Man lives a lonely life in a burned house

josh.shaffer@newsobserver.comJuly 15, 2012 

  • An update Many readers called asking to help the family of James Southern, the Korean war veteran who died in June without money for a burial. The family reports that enough donations were received and that Southern’s funeral was held in Fayetteville Wednesday.

— Down a red-dirt road with ruts deep enough to swallow a truck tire, Ollie Estes ekes out a solitary life inside an 1860s farm house, not much minding that part of it burned down last week.

There’s no running water, so he drinks from a cooler he keeps in the bedroom. There’s no electricity, so he reads his duct-taped Bible by the light of an oil lamp. The woods provide a latrine. But the biggest inconvenience with living in a torched house is the constant smell of char.

Let me say up-front that I don’t know the whole story here. I stumbled into Ollie’s stray-dog life more or less by accident, and details thus far are scant. But I can say for sure that a 50-year-old man with a black beard, a bad back and a shy disposition is holed up in the smoky wreckage of an old house in the Wake Forest woods – a charming abode but for the missing roof on the back side.

“Ain’t got nowhere else to go,” Ollie said with a shrug.

I got word on Friday that a stove had sparked a blaze in a stately two-story house with a tin roof and brick chimneys and that neighbors were worried about the lone inhabitant still living a hermit’s existence inside.

So I drove out there, bouncing down a dirt driveway for a quarter-mile, nearly sinking my truck in the mud puddles, dreading the large, unleashed dogs and shotgun-toting men you sometimes encounter when you wander into the woods uninvited.

But when I finally reached the big white house in a clearing, Ollie came out barefoot, a bandana on his head, and offered a tour of the place. He seemed glad for the company, even of a reporter with a notepad and camera, and he recalled the night two Saturdays ago when the fire broke out behind his bedroom.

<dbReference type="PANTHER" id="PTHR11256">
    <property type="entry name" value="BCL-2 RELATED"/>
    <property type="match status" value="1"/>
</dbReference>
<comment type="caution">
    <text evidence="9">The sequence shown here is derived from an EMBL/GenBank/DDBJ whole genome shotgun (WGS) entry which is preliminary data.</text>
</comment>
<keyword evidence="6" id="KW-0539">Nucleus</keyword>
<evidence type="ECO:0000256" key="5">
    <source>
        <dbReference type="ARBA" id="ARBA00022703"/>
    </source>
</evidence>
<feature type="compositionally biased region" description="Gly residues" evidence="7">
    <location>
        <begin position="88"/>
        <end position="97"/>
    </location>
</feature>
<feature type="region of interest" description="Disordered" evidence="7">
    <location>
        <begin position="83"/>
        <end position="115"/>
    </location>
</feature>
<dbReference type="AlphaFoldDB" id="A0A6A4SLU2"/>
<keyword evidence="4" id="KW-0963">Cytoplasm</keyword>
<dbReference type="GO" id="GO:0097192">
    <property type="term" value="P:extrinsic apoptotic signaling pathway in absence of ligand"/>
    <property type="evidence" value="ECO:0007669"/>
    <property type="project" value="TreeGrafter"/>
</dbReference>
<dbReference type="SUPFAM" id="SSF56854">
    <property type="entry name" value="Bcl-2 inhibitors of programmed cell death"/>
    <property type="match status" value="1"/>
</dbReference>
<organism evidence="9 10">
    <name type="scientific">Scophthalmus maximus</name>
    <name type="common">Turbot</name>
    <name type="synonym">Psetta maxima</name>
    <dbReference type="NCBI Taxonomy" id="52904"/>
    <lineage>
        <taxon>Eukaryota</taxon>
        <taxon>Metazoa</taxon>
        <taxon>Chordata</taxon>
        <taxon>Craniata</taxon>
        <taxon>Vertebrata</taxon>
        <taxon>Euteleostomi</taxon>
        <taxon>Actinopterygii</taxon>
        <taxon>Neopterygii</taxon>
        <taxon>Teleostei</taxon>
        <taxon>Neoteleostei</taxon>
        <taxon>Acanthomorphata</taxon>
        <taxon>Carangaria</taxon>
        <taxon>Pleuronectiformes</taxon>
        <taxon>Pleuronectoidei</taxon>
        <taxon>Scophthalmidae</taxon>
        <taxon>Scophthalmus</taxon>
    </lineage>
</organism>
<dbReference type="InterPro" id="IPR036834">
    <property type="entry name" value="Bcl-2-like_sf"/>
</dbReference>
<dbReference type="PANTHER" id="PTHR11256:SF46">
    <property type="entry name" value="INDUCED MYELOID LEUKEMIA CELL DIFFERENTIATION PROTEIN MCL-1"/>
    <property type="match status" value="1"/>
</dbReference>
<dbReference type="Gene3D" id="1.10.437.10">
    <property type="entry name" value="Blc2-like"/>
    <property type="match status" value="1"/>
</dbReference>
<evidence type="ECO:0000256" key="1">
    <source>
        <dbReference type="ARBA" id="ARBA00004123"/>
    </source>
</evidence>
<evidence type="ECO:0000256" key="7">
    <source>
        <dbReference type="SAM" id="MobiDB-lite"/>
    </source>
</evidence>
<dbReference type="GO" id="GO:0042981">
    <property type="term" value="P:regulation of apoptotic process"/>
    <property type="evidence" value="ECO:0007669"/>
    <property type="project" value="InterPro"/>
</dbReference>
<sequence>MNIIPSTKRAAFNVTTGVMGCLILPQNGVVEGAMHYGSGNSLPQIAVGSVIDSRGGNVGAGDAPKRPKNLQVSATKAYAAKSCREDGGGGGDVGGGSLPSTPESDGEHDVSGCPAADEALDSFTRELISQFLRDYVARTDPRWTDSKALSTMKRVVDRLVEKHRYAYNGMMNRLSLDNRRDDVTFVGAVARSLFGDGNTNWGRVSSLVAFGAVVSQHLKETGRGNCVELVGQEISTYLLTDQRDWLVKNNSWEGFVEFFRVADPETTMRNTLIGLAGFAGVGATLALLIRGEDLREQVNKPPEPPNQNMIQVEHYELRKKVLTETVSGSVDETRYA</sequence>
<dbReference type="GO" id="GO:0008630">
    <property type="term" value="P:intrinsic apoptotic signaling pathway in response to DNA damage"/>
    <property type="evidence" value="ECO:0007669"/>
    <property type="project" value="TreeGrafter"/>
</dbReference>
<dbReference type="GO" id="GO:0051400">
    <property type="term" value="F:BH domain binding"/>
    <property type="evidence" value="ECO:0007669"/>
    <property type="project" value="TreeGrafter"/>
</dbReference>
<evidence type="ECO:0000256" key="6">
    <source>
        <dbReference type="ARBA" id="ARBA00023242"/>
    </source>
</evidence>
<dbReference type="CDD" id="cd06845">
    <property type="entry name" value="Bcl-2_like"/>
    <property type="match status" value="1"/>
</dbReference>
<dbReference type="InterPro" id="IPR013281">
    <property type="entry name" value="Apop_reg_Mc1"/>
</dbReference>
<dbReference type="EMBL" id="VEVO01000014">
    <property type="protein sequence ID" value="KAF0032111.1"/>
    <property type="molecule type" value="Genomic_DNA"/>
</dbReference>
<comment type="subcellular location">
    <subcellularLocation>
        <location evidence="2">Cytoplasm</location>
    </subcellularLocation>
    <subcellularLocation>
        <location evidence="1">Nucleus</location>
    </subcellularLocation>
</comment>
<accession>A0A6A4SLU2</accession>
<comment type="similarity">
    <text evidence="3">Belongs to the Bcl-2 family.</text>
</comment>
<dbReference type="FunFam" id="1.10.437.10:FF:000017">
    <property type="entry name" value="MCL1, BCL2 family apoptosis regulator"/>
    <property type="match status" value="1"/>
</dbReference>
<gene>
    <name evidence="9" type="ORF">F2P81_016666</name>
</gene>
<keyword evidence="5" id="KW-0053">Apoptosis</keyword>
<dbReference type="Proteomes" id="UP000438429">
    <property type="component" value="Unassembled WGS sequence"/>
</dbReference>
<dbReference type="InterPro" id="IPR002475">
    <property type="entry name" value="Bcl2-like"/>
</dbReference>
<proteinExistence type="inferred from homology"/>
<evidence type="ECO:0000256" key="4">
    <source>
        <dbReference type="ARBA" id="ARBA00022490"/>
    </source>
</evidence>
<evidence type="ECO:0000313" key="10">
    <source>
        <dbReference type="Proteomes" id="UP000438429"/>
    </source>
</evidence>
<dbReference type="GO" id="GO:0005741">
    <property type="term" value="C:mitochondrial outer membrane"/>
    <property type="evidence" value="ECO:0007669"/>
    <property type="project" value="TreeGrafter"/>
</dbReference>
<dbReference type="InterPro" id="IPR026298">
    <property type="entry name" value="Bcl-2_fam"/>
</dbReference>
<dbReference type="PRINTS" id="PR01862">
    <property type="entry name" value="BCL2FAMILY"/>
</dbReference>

“It freaked me out,” he said. “I ran down that path in my socks. When it’s dark out here, you can’t see nothing. The only way I could get down there was by walking in the Vs in the road.”

He led the way to the back of the house, pointing to where the sun shone through the blackened roof beams. He showed how he’d been dragging some of the burned debris out to a fire pit, arranging some rusty cans in a circle around it so that the pile resembled a piece of outdoor art.

“I got tired of looking at a fire pit,” he explained.

As we walked, Ollie said he gets by mowing lawns and doing odd jobs. He rides a bicycle since he lacks a driver’s license or a car. In his spare time, he paints pictures of roses using pastels, ink pens and glitter. He paints them mostly on cardboard box tops. As he shows off his portfolio, you can see that some are inscribed to his mother.

“I like roses,” he said. “Flowers are the most beautiful things God made, except for human beings.”

Ollie said he’s been living here about six months, renting from another renter, staying behind because he wants to help clean up and rebuild after the fire. He couldn’t tell me who owned the place, and I couldn’t find the house listed anywhere in Wake County’s property records.

I asked if anybody knows he’s out here, and Ollie mentioned a brother who’s now keeping the pet pit bull that also escaped the fire. He fished a wadded-up piece of paper with a landlord’s phone number out an old pair of his pants. I called the number and haven’t heard back.

Ollie showed me a family graveyard out in the woods, most of the inscriptions carved by hand on the stones. He pointed toward the remains of a lumber mill and a graveyard of old cars, then he showed me a bean tree that scared him at first because he thought the pods were snakes.

“Wild, isn’t it?” he asked. “This whole place is wild. You think somebody could help me out?”

I don’t know. I hope so.

I checked Ollie’s prison record and found that he has spent time behind bars for a long string of crimes dating back to the early 1980s. But I can’t tell if anybody cares or even knows that he’s living like a wild animal. I don’t know if he’s burned his bridges with family and friends, prefers his own company or can’t help being alone in the world.

I shook his hand and drove out of the woods, watching in the rearview mirror as Ollie shuffled back into the burned remains. or 919-829-4818

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